Summary: SCO plans to appeal again; Kevin McBride, the brother of SCO’s disgraced (and fired) CEO from Novell, is saying that “Linux DOES violate UNIX copyrights” and shortly afterwards he throws some code out there, then suppresses further discussion
A Utah company is appealing a verdict in a court battle with Waltham-based Novell over ownership of Unix computer server operating systems. A jury ruled that Novell owns copyrights to Unix, even though it sold licensing rights for the technology in 1995 to The SCO Group of Lindon, Utah.
From the Microsoft-sympathetic Motley Fool:
And even when there is a contract available, legalese is far from plain English — Novell (Nasdaq: NOVL) and the big blue IBM (NYSE: IBM) machine have been fighting contract claims from SCO Group for more than seven years, over a document that was already eight years old when they started.
Despite IBM showing that SCO’s claims are bunk, SCO is still at it and it has gotten a new sidekick: Kevin McBride.
It has already been told by the press that after 7 long years of having nothing but allegations without proof, Darl McBride’s brother is forced to back up allegations that he made against Linux in a very embarrassing circumstance (speaking out against the practices used by his brother). Barbara produced a quick summary explaining what had happened:
In a blog post dated July 10th, 2010, Kevin McBride has leaked almost 50 of the code comparisons that were submitted in evidence in SCO vs Novell. You can download the archive.
Read on to view individual files if you don’t want to download the whole thing.
Yes, this is the same Kevin McBride who says:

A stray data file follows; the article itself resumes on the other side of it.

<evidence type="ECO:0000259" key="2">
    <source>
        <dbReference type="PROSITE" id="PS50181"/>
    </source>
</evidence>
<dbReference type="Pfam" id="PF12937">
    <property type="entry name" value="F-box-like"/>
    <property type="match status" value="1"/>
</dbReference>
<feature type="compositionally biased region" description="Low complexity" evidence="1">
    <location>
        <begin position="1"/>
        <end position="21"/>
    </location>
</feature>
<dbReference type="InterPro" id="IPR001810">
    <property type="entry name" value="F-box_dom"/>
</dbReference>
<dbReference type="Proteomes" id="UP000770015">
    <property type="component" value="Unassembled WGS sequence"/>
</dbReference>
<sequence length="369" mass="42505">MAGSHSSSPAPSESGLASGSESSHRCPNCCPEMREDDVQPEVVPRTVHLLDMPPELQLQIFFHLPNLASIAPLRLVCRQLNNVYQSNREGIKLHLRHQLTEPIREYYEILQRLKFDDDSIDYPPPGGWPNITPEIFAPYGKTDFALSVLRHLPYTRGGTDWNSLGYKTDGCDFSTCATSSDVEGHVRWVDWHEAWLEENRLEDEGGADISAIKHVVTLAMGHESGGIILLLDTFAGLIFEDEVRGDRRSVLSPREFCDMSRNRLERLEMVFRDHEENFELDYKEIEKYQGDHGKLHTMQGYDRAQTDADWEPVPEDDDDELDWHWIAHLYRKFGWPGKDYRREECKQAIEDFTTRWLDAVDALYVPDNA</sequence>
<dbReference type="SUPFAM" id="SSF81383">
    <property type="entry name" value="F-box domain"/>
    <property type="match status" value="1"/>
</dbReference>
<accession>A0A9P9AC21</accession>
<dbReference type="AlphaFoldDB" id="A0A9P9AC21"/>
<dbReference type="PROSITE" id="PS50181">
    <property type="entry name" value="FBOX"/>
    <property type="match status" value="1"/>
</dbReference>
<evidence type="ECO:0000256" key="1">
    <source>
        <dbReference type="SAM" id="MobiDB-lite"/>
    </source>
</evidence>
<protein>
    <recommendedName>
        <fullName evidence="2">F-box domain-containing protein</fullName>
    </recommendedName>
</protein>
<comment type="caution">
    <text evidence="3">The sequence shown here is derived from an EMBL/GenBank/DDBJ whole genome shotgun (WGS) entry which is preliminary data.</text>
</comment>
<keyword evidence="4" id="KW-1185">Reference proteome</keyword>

Software should not be “free.” In this new day and age of corporate control of the world, IP rights are an important barrier of protection that help the little guy. Big companies mostly don’t need IP rights, because they can get their way through force and market power. Small companies and individual developers need strong IP rights so the fruits of their labor are not commoditized by big companies. …
I greatly respect Prof. Stallman and his efforts to create a clean GNU tool chain. Prof. Stallman seems to be an IP purist, who may not believe in copyrights, but would never think of bending the rules. (I’m not sure this is the case, but it is my perception of him.) …
Whether you like it or not, the SCO cases have imposed a level of IP discipline on the open source software world that did not exist before SCO.
Watch the original from Darl McBride’s brother. He ended the discussion and closed the comments after getting “OWNED”, as the saying goes. Alas, by closing the discussion he could not suppress speech; he only relocated speech to an external platform he could not control. He just doesn’t understand how the Internet works, does he?
Back in 2006, IBM filed a document in the SCO v. IBM litigation that includes five reasons IBM told the court it has what it called “a complete defense” to any SCO claim of copyright infringement, even if SCO had any UNIX copyrights, which a jury in Utah has just ruled it doesn’t.
It talks about ELF, Streams, all the oldies and goodies, the claims that survived Magistrate Judge Brooke Wells’s order granting IBM’s motion to limit SCO’s claims as a sanction. Most of SCO’s list of allegedly infringed materials, filed by SCO under seal, was tossed for lack of specificity. It wasn’t a long list, in any case, as you will see, judging from IBM’s math.
“Even as SCO dies, the company lies,” alleges SJVN:
In the latest revival of SCO’s long disproved claims that there’s Unix in Linux, Kevin McBride, brother to SCO’s ex-CEO’s Darl McBride, claims in the comments to a post about the Lanham Act at his law firm’s Website that, “after careful review of all these issues, … Linux DOES violate UNIX copyrights, particularly in ELF code and related tools (debugger code, etc.), header file code wherein implementation code (not just the header interface) have been copied verbatim; STREAMS code; etc. that the Linux community use without license. Then there is the entire question of the overall structure and sequence of Linux being almost an exact copy of UNIX.”
McBride goes on to write, “There was MUCH more submitted in the SCO v. IBM case that I cannot disclose publicly because it is comparison of code produced by IBM under court protective order that prohibits disclosure.” Oh no! Not the old SCO, “We do have evidence but we can’t show it to you!” line.
Shame on SCO and shame on Darl McBride’s brother, who foolishly stained his firm’s name by associating it with SCO’s case. █